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Your website needs an SSL next year. Google insists

Paul Green Content, websites & social media

One of the things that has empowered the internet-heavy world we have today is implicit trust in the browsers we use.

If you remember how risky it felt buying flights online in 1998, you’ll know what I mean. Today we press a few buttons on our phones and don’t think about it.

In 2017, your website must have an SSL certificate installed. Meaning it says https:// in the browser bar.

Why? Because Google has decided that’s important. And with 55% of the browser market (at time of writing), Google gets to lead issues such as this.

It’s going to start a series of changes to Chrome in January to flag up sites without https://.

At the moment, if you have a non secure page, you get the little exclamation mark. For some pages from January 2017, they will add the words “Not secure”. Like this (images from the Google blog):

Why you require an SSL Certificate?

That’s not great. Purely because the average decision maker who is looking at your website is highly uneducated about issues of web security. They don’t know what they don’t know. So when they see words like “not secure”, it will affect them emotionally. Which will make just them click the back button.

There is some good news. Chrome will only start doing this in January for unsecured pages that collect passwords or credit card data.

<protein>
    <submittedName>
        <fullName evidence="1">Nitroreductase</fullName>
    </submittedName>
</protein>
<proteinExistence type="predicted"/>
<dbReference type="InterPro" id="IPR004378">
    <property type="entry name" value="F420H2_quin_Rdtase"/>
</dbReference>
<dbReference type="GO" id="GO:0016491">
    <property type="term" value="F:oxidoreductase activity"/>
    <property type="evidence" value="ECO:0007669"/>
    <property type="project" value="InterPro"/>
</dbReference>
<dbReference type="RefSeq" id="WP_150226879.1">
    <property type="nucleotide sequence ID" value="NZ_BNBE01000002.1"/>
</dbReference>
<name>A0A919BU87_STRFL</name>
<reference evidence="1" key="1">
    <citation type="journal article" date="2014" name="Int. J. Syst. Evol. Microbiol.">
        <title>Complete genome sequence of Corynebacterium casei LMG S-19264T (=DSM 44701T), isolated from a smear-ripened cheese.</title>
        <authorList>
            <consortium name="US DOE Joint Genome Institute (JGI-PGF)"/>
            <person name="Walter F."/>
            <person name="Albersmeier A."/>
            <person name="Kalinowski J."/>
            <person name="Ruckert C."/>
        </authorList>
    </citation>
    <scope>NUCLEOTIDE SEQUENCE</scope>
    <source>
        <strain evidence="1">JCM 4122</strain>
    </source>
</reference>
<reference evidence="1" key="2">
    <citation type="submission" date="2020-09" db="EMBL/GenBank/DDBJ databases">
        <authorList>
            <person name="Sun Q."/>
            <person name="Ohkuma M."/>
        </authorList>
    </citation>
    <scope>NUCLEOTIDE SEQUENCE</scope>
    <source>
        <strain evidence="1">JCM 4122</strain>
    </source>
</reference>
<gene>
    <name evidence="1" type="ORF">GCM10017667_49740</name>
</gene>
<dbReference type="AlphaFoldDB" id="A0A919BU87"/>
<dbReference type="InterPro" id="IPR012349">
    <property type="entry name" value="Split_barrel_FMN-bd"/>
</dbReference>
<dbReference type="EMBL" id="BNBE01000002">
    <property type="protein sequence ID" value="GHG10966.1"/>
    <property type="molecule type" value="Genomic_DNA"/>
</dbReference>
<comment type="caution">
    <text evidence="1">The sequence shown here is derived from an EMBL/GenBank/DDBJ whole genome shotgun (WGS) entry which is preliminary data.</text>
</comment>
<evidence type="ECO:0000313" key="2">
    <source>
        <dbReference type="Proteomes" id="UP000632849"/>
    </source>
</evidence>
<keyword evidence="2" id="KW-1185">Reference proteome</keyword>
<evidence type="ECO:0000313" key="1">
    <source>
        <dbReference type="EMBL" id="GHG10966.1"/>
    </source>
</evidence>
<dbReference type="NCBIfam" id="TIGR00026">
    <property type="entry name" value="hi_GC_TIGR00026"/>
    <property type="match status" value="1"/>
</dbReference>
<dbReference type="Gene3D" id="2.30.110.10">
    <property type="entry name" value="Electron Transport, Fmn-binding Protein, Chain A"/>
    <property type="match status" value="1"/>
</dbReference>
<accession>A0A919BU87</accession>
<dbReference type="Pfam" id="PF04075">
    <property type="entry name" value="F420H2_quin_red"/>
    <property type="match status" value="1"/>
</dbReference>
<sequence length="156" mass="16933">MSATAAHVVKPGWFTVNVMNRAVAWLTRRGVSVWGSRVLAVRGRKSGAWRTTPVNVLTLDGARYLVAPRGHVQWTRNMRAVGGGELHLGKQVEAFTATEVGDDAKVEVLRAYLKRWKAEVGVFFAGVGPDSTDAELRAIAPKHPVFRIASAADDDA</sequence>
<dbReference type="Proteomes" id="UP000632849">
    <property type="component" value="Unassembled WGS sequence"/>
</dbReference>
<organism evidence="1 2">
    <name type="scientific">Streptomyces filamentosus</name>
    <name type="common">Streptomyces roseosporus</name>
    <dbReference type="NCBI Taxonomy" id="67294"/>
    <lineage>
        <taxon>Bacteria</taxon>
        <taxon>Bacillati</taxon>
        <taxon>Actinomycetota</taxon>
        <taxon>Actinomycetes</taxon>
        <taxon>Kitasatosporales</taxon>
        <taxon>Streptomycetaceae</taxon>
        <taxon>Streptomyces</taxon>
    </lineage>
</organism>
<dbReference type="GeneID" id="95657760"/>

But it’s the start of a long-term plan to do it for every single non-https:// page on the web. Eventually, they’ll have a warning, like this:

Why you require an SSL Certificate?

YUK!

So why not get started on this now. Adding an SSL is really easy, and pretty low cost too.

I had it done on my website last week. My host had a solution for £25 a year. If not, this would have been a very cost effective way to do it.

Side note 1)

Just because you are a technical genius, don’t add this to your personal list of things to do. Remember the secret to getting things done is the acronym DOA.

Not Dead On Arrival. But Delegate, Outsource, Automate. You personally don’t have to do this. Get your web person to do it. Or pay your host to do it. Or delegate it to a member of your team.

As the business owner, you have more important things to do. Like lead the team to grow the business and double profits next year.

Side note 2)

While you’re getting this done, perhaps it’s a good time to take an objective view of your website, and assess how effective it is at turning web traffic into leads, and new clients.

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